ICF has built-in port mapping options for common services. These port mappings are disabled by default. These mappings can be enabled in the Properties sheet of the ICF-enabled connection.
ICF has the ability to log network traffic. This logging follows the W3C Extended Log File Format (http://www.w3.org/TR/WD-logfile.html), the log file is an ASCII text file that can be imported for data analysis.
ICF has four basic logging options. By default all logging options are disabled.
Log all dropped packets. This option logs all dropped packets from both inbound and outbound connections.
Log all successful connections. This option will log successful outbound connections and successful inbound connections.
Log file name and location. The default name of the log file is pfirewall.log. The default location of the log file is %windir%. The user has the ability to set both the log file name and location.
Log file size. The default file size is 4096 kilobytes (KB). The maximum file size is 32767 KB.
Here is a sample log file from ICF:
#Version: 1.0 #Software: Microsoft Internet Connection Firewall #Time Format: Local #Fields: date time action protocol src-ip dst-ip src-port dst-port size tcpflags tcpsyn tcpack tcpwin icmptype icmpcode info 2001-07-11 19:28:06 DROP ICMP 172.31.80.1 172.31.82.198 - - 56 - - - - 5 1 - 2001-07-11 19:28:08 DROP ICMP 172.31.80.1 172.31.82.198 - - 56 - - - - 5 1 - 2001-07-11 19:28:13 DROP ICMP 172.31.80.1 172.31.82.198 - - 56 - - - - 5 1 - 2001-07-11 19:31:05 DROP TCP 172.31.79.4 172.31.82.198 389 4391 40 A 1328582612 3027261772 17397 - - - 2001-07-11 19:31:07 DROP TCP 172.31.79.4 172.31.82.198 389 4396 40 A 1329262300 3027504832 16769 - - - 2001-07-11 19:31:08 DROP TCP 172.31.79.4 172.31.82.198 389 4401 40 A 1330742333 3028123509 16963 - - -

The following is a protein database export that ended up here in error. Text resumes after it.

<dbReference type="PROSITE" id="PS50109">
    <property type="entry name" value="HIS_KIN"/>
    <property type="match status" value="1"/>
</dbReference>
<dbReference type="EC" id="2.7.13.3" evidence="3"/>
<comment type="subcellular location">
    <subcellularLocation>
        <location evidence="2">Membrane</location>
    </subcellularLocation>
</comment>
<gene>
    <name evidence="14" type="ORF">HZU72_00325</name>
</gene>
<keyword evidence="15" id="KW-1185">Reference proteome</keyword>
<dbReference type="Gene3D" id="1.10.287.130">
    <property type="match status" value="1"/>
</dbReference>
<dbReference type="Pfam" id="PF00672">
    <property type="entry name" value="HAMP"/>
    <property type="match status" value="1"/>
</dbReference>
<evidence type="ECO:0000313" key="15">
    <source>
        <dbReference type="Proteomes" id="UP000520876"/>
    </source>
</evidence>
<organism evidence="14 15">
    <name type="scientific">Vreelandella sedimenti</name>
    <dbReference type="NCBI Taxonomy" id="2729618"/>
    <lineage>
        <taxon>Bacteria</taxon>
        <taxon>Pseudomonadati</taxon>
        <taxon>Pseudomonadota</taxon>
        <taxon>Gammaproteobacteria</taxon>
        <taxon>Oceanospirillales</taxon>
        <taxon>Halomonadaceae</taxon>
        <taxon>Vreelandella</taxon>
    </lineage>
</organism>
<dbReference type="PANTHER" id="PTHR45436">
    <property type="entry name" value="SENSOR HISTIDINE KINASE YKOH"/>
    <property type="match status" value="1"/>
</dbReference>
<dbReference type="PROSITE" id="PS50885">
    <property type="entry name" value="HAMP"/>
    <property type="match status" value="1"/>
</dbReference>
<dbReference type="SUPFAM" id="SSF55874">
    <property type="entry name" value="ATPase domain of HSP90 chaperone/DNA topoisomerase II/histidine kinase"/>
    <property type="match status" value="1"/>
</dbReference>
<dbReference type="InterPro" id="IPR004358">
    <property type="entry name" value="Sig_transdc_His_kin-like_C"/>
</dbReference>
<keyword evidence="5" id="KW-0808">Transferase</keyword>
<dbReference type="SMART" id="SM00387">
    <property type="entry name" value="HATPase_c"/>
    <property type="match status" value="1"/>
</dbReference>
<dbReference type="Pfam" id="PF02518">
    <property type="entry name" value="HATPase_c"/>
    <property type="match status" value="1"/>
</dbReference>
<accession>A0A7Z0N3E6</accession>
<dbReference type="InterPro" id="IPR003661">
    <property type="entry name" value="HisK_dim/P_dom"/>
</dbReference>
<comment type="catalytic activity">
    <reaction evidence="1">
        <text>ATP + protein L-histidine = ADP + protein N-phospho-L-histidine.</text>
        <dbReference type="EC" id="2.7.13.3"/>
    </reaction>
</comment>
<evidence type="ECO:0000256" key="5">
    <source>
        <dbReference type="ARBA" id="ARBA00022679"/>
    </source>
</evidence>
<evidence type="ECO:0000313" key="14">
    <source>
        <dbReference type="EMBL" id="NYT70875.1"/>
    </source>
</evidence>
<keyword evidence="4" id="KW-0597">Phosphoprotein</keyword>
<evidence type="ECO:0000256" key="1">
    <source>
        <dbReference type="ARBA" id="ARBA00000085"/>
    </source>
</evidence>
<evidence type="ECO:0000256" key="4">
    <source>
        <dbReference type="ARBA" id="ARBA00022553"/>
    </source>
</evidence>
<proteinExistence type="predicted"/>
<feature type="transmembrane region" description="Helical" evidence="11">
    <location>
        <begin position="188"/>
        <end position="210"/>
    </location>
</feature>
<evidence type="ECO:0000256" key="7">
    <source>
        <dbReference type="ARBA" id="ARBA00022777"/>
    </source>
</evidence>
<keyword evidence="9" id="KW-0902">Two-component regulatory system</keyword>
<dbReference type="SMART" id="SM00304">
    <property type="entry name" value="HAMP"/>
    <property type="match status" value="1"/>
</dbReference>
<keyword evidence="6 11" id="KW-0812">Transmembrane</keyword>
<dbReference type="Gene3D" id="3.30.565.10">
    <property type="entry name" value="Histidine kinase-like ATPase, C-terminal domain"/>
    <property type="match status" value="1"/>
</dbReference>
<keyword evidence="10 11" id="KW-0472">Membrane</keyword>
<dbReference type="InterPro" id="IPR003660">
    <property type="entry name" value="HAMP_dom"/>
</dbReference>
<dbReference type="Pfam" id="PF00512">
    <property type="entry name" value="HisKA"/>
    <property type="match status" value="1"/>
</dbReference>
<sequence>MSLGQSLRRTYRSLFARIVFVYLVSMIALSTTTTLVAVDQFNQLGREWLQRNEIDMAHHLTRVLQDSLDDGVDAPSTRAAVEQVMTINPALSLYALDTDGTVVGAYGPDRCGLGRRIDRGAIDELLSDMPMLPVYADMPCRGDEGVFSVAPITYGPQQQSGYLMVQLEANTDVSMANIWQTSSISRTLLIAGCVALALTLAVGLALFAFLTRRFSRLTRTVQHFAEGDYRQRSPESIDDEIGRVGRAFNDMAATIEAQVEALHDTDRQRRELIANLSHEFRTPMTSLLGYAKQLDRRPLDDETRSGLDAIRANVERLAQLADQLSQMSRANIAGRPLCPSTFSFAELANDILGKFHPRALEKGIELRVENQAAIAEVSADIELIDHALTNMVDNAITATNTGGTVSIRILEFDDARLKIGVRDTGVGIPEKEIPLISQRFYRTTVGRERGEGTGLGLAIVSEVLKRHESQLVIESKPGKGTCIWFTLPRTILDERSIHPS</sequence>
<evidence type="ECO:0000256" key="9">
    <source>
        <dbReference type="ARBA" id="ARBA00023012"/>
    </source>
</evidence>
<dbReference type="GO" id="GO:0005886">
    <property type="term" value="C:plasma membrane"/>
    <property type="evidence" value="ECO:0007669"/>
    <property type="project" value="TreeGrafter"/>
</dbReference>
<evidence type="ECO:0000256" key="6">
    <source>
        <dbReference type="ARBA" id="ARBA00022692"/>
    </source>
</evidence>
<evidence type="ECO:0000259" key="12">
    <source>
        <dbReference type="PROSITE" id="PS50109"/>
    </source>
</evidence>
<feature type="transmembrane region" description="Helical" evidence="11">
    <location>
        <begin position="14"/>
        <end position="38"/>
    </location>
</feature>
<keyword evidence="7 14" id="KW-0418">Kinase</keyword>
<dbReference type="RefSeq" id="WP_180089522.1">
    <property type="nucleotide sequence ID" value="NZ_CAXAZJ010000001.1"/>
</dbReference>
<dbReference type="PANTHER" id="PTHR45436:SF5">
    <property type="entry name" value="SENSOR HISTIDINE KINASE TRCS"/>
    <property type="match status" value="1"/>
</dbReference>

Internet Control Message Protocol (ICMP) messages provide a method for PCs to report error and control conditions to each other. These messages can be used in hacking and DoS attacks.
The following ICMP options are available in ICF configuration:
Allow Incoming Echo Requests (Message type 8)
Allow incoming timestamp request (Message type 13)
Allow incoming mask request (Message type 17)
Allow incoming router request (Message type 10)
Allow outgoing destination unreachable (Message type 3)
Allow outgoing source quench (Message type 4)
Allow outgoing parameter problem (Message type 12)
Allow outgoing time exceeded (Message type 11)
Allow redirect (Message type 5)
Information on these options and their use are available in IETF RFCs (http://www.ietf.org) – RFC 792, RFC 1256 and RFC 950.
Location-Aware Group Policy
ICF has a Group Policy that allows domain administrators to prevent ICF from running in their domain. This Group Policy is location-aware, which means that ICF may still be configured and run when the PC is not running on the network in which the policy was pushed down.
Here is an example scenario for this location-aware Group Policy:
- A mobile user enables and configures ICF on the wireless connection of a laptop. The user logs into the corporate domain, which applies the ICF Group Policy Object (GPO) to disable ICF from running. The user later undocks the laptop and goes to a wireless hotspot such as a café or airport and connects to this wireless network. Because ICF detects that it is no longer connected to the domain that enforced the policy, ICF will provide protection while on this hotspot network. When the user returns to the corporate network, ICF detects that its attached to the domain network that enforced the GPO and, consequently, shuts itself down.